Disorders of plasma and B cells leading to paraproteinemias are associated with a variety of renal diseases. Understanding the mechanisms of injury and associated nephropathies provides a framework that aids clinicians in prompt diagnosis and appropriate adjunctive treatment of these disorders. Glomerular diseases that may be associated with paraproteinemias include amyloid deposition, monoclonal Ig deposition disease, proliferative GN with monoclonal Ig deposits, C3 glomerulopathy caused by alterations in the complement pathway, immunotactoid glomerulopathy, fibrillary GN, and cryoglobulinemia. Tubular lesions include the classic Fanconi syndrome, light-chain proximal tubulopathy, interstitial fibrosis, and cast nephropathy. These paraproteinemic renal diseases are distinct in their pathogenesis as well as their urinary and kidney biopsy findings. Renal pathology is usually initiated by deposition and direct involvement of the intact monoclonal Ig or Ig fragments with resident cells of the nephron. Our review summarizes current insights into the underlying molecular pathogenesis of these interesting kidney lesions.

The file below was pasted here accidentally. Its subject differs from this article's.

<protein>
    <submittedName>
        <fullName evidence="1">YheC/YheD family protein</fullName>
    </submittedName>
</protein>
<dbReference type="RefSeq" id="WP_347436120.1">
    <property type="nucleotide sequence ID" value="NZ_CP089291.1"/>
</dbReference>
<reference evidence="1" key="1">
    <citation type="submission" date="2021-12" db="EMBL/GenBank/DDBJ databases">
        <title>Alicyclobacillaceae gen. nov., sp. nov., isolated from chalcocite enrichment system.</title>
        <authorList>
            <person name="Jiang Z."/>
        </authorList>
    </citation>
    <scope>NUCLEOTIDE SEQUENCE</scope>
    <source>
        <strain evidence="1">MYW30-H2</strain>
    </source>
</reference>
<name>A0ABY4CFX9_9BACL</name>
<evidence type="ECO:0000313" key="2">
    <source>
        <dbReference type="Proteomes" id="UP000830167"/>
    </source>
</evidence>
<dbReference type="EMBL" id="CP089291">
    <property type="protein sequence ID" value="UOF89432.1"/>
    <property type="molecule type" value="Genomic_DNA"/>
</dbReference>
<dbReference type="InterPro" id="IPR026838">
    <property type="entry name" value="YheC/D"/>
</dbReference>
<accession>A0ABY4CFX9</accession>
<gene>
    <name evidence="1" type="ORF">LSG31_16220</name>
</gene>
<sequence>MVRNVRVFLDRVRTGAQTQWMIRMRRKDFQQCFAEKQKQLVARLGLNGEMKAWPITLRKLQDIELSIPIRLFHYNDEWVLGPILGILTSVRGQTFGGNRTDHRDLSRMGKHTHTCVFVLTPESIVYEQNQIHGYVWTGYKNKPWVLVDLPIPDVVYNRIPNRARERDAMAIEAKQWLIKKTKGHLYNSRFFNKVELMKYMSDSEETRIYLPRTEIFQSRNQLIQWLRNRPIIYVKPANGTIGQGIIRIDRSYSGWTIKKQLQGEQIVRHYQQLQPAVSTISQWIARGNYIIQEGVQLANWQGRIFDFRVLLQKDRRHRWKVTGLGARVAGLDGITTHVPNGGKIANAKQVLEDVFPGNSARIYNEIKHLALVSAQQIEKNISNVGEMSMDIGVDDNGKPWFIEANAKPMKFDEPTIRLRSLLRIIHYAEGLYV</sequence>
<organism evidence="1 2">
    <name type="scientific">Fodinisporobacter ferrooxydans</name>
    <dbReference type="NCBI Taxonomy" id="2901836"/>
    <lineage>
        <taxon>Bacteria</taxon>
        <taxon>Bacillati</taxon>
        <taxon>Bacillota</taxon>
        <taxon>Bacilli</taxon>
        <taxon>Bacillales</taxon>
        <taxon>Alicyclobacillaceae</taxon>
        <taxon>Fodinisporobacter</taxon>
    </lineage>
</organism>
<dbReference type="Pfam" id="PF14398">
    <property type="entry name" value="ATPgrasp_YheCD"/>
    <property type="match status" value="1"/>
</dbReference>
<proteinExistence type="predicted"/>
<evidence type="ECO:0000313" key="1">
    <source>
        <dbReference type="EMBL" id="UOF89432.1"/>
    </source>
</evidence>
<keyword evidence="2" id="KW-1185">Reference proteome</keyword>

Paraprotein-Related Kidney Disease: Kidney Injury from Paraproteins-What Determines the Site of Injury?